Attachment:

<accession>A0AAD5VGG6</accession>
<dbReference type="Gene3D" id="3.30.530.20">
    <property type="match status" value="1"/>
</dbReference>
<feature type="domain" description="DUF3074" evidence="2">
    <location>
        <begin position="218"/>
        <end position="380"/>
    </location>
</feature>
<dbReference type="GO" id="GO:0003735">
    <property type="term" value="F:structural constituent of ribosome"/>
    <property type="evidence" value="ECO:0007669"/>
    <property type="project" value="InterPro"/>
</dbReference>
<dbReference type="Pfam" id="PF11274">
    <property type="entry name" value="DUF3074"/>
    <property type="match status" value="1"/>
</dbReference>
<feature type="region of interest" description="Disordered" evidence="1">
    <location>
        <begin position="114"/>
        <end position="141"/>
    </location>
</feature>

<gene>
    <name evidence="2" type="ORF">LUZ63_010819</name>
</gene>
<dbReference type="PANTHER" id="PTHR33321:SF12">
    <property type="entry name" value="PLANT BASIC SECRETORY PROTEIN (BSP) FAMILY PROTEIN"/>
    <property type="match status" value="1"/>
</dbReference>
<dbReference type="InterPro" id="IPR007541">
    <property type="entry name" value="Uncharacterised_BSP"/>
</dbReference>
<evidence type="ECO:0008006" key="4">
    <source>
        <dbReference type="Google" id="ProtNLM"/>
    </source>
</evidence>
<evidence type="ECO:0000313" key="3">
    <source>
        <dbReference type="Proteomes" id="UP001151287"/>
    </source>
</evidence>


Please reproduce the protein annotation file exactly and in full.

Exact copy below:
<accession>A0AAD5VGG6</accession>
<dbReference type="Gene3D" id="3.30.530.20">
    <property type="match status" value="1"/>
</dbReference>
<feature type="domain" description="DUF3074" evidence="2">
    <location>
        <begin position="218"/>
        <end position="380"/>
    </location>
</feature>
<dbReference type="GO" id="GO:0003735">
    <property type="term" value="F:structural constituent of ribosome"/>
    <property type="evidence" value="ECO:0007669"/>
    <property type="project" value="InterPro"/>
</dbReference>
<dbReference type="Pfam" id="PF11274">
    <property type="entry name" value="DUF3074"/>
    <property type="match status" value="1"/>
</dbReference>
<feature type="region of interest" description="Disordered" evidence="1">
    <location>
        <begin position="114"/>
        <end position="141"/>
    </location>
</feature>

<gene>
    <name evidence="2" type="ORF">LUZ63_010819</name>
</gene>
<dbReference type="PANTHER" id="PTHR33321:SF12">
    <property type="entry name" value="PLANT BASIC SECRETORY PROTEIN (BSP) FAMILY PROTEIN"/>
    <property type="match status" value="1"/>
</dbReference>
<dbReference type="InterPro" id="IPR007541">
    <property type="entry name" value="Uncharacterised_BSP"/>
</dbReference>
<evidence type="ECO:0008006" key="4">
    <source>
        <dbReference type="Google" id="ProtNLM"/>
    </source>
</evidence>
<evidence type="ECO:0000313" key="3">
    <source>
        <dbReference type="Proteomes" id="UP001151287"/>
    </source>
</evidence>